It will come as no surprise to those already aware of miserly interest rates all year, that a majority of the top 50 instant access savings accounts for balances of £5,000, (56% ie 28 in number) had restrictions and penalties around savers accessing their money, up from 48% (or 24) in October last year. The average size and duration of short-term bonuses used by a number of these accounts have fallen.
The findings, from research commissioned by Investec reveals that in October 2019, only three of these savings accounts didn’t allow further withdrawals in the calendar year once the maximum permitted had been reached. By October 2020, one in five have applied this restriction.
Only six of the top 50 accounts in 2019 were restricted to certain age groups or current account customers of the providers, but this has risen to eight a year later.
In terms of short-term bonuses to inflate returns, in October 2019 seven of the top 50 used them, the same number as today. However, last October the average bonus of the seven accounts in the top 50 was 0.43, and the average duration was 12.4 months. The corresponding figures for the seven accounts with bonus rates in the top 50 at the end of October this year were 0.34% and 11.1 months respectively.
The Investec Online Flexi Saver pays 0.55% AER on balances between £5,000 and £250,000. Clients can make as many deposits and withdrawals as they like, whenever they want to, with no fees or penalties. Interest is paid on a monthly basis, and opening an account is quick and easy to do as Investec is using some of the latest technology to provide a slick application process. The Online Flexi Saver Account is opened and managed entirely online.
It features second in the top five best buy table from Savings Champion. Top is Aldermore’s Double Access Account Issue 1 which pays 0.60% with a minimum investment of £1,000. A maximum of two easy access withdrawals are allowed per year, additional withdrawals will result in the rate dropping to 0.10% for the remainder of that year. Interest is paid annually or monthly and the account is also opened and managed entirely online.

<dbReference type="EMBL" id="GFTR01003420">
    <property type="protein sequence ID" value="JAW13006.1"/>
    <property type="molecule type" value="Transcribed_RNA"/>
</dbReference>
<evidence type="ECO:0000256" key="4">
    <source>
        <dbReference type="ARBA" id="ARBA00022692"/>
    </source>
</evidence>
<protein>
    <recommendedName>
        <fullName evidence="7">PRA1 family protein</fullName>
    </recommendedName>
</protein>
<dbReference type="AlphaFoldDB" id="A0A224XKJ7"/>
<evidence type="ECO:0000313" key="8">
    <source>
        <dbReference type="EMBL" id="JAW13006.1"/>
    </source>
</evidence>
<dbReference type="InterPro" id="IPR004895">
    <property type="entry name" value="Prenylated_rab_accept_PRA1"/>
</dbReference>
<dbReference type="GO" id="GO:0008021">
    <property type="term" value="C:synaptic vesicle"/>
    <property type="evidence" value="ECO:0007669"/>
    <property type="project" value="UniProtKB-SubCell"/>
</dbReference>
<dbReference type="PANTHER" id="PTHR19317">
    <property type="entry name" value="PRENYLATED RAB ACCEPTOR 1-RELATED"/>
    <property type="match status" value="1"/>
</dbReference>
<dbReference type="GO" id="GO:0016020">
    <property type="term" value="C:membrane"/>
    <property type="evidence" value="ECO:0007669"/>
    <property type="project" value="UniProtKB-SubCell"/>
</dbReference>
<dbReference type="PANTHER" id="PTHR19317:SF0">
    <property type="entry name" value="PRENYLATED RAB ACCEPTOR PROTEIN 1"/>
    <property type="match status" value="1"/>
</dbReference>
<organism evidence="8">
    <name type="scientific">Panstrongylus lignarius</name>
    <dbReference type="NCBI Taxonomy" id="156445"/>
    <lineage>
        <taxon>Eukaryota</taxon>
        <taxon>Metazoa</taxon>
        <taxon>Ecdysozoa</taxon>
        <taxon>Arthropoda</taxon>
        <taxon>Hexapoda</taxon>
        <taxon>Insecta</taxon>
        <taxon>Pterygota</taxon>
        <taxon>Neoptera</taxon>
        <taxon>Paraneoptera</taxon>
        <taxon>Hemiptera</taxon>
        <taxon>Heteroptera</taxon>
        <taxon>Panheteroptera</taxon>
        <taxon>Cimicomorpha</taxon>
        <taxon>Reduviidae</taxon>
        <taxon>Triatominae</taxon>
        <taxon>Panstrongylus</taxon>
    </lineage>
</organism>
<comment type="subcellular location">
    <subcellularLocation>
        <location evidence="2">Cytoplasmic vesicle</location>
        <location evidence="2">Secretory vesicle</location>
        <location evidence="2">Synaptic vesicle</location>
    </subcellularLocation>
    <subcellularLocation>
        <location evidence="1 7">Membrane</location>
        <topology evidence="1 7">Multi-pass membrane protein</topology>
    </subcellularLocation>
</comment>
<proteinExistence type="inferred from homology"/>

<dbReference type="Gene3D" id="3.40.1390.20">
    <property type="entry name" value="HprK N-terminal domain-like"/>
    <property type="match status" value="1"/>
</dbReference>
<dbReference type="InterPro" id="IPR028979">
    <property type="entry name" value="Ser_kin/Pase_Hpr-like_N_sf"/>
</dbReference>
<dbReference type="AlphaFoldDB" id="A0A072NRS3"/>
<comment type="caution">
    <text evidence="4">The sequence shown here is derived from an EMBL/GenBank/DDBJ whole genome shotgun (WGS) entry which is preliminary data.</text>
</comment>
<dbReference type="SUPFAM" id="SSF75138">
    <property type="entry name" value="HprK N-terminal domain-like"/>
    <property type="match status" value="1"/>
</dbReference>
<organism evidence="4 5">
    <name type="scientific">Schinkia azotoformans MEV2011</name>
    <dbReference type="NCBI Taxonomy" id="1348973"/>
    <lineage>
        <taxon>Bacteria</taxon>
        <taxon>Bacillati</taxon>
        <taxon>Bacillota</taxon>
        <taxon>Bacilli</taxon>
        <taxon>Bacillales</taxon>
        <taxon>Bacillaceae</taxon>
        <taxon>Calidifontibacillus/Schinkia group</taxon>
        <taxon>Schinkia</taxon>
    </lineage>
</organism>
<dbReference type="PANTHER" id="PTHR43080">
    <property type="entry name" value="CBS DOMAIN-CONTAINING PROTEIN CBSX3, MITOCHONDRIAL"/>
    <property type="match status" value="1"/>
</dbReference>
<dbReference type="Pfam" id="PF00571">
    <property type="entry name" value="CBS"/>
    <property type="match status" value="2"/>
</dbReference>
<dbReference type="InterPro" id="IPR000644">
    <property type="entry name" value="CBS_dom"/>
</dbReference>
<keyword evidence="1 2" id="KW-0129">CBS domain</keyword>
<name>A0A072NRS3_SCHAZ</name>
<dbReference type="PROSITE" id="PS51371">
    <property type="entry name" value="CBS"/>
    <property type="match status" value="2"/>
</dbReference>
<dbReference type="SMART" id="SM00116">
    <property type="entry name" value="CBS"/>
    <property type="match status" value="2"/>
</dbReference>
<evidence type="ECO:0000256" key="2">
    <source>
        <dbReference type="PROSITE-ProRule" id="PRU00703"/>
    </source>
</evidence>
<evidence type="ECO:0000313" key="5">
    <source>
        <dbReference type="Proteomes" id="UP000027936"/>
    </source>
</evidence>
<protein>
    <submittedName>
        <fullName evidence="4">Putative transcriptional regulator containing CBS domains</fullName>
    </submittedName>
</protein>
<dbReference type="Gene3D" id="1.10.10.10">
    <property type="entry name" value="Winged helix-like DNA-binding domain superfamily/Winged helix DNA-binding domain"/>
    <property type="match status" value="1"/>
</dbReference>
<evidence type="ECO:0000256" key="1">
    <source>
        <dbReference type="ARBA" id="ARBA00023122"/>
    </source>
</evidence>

Linda Brown, head of savings at Investec, said: “Compared to a year ago, our research reveals a general rise in the use of penalties and restrictions among the top instant access savings accounts, and the short-term bonuses used by many are less competitive.
“Savers need to consider the terms and conditions of any savings account they choose, as well the interest rate on offer. With all of our savings accounts, we offer rates that don’t rely on short-term bonuses as well as fair and transparent terms and conditions.”
Andrew Hagger, founder and director 0f MoneyComms, which carried out the research, said: “It’s quite challenging for savers to find a truly ‘clean’ easy access savings account offering a reasonable return.
“Too often, some of the best buy rates come with a catch, such as limiting the number of withdrawals permitted, these accounts don’t really deserve to be labelled ‘easy access’ because sometimes they are anything but.”
Anna Bowes, founder of Savings Champion said: “What we can expect next is the six-million-dollar question! There is still so much uncertainly with both the Vaccine hope and the big Brexit deal or no deal situation that it’s impossible to make a call.
“That said, the vaccine programme could see the beginning of the economic recovery, which in turn could push up inflation – which may lead to an increase in the Bank of England base rate and hopefully savings interest rates.
“There are also new banks waiting in the wings and as we’ve seen before, these new banks seeking new customers can often set a cat amongst the pigeons, albeit usually only for a short period.
So, in summary, although things are tough for savers, it still makes sense to check what you are currently earning – and switch. It can make a difference.”
Further reading: Best savings products and providers highlighted